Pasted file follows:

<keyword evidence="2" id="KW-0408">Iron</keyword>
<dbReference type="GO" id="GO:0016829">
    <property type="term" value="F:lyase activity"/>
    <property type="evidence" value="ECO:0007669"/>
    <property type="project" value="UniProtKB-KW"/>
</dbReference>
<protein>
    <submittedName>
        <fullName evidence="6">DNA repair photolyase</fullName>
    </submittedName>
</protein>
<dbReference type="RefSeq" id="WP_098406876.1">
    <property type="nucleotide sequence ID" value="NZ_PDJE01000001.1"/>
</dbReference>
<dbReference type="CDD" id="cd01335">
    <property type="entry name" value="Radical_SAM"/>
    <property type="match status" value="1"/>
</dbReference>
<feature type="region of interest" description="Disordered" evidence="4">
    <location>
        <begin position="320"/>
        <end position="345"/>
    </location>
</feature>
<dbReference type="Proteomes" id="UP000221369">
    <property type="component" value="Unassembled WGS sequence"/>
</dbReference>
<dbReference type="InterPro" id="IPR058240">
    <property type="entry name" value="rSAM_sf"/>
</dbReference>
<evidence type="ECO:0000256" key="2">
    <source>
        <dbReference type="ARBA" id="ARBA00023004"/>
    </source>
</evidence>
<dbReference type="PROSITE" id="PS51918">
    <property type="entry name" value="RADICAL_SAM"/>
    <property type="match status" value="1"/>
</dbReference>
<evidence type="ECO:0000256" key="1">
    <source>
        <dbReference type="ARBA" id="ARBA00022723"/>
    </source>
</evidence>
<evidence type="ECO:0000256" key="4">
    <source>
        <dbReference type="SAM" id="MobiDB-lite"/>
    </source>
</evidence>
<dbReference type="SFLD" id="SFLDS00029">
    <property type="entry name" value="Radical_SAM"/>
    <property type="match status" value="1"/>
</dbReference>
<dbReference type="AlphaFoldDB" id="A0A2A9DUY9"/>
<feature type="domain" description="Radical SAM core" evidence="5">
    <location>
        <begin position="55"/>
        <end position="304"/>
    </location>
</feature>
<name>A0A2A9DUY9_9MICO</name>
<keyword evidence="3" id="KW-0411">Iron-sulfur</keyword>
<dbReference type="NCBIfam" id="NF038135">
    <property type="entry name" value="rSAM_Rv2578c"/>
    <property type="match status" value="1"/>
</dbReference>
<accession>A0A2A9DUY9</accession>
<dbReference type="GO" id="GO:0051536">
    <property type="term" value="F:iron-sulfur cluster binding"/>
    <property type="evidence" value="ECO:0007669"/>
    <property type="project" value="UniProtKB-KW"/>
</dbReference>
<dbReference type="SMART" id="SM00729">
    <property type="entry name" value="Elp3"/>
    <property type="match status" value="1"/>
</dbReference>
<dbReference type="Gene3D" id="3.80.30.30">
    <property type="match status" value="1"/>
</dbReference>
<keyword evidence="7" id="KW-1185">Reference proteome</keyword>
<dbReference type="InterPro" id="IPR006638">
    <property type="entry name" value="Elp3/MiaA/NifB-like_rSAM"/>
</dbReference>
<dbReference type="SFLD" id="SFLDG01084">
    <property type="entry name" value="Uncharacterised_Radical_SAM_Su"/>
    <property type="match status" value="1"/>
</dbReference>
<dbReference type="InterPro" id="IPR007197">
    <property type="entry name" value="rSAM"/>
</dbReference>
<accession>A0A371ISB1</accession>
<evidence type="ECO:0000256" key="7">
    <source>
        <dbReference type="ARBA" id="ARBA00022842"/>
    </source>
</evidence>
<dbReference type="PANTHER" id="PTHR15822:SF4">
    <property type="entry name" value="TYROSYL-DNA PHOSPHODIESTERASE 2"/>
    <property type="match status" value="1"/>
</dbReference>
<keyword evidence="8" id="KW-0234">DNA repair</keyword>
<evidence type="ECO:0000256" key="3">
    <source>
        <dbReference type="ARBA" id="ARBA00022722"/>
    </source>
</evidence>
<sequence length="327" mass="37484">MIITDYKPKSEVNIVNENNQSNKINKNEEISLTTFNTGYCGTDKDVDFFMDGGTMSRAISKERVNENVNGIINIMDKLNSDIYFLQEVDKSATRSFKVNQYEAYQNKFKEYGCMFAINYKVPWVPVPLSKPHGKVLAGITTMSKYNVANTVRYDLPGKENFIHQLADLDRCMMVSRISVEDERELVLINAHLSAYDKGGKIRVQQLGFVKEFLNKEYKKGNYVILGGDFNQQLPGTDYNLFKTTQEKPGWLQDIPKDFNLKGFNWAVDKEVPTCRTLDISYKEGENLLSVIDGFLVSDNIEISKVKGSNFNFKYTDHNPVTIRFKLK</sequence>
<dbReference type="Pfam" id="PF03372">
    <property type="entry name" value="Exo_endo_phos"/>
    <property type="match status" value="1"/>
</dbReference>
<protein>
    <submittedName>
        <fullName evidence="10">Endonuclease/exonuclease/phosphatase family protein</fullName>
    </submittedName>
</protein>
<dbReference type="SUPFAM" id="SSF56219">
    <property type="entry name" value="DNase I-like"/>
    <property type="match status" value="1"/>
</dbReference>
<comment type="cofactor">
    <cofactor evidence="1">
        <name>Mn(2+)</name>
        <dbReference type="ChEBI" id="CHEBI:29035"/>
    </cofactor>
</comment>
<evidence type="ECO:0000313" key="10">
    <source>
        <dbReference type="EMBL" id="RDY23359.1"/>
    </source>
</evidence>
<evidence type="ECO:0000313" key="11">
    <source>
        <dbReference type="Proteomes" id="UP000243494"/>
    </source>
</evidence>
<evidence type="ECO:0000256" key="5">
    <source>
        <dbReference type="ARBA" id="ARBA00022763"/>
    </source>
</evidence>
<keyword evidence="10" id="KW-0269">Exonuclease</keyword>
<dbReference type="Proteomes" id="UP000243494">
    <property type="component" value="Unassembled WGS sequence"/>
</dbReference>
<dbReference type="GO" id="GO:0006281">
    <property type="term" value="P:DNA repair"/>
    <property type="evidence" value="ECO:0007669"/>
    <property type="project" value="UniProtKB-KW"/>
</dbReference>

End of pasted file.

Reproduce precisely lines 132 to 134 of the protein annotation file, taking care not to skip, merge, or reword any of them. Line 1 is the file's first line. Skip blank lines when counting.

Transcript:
<evidence type="ECO:0000313" key="11">
    <source>
        <dbReference type="Proteomes" id="UP000243494"/>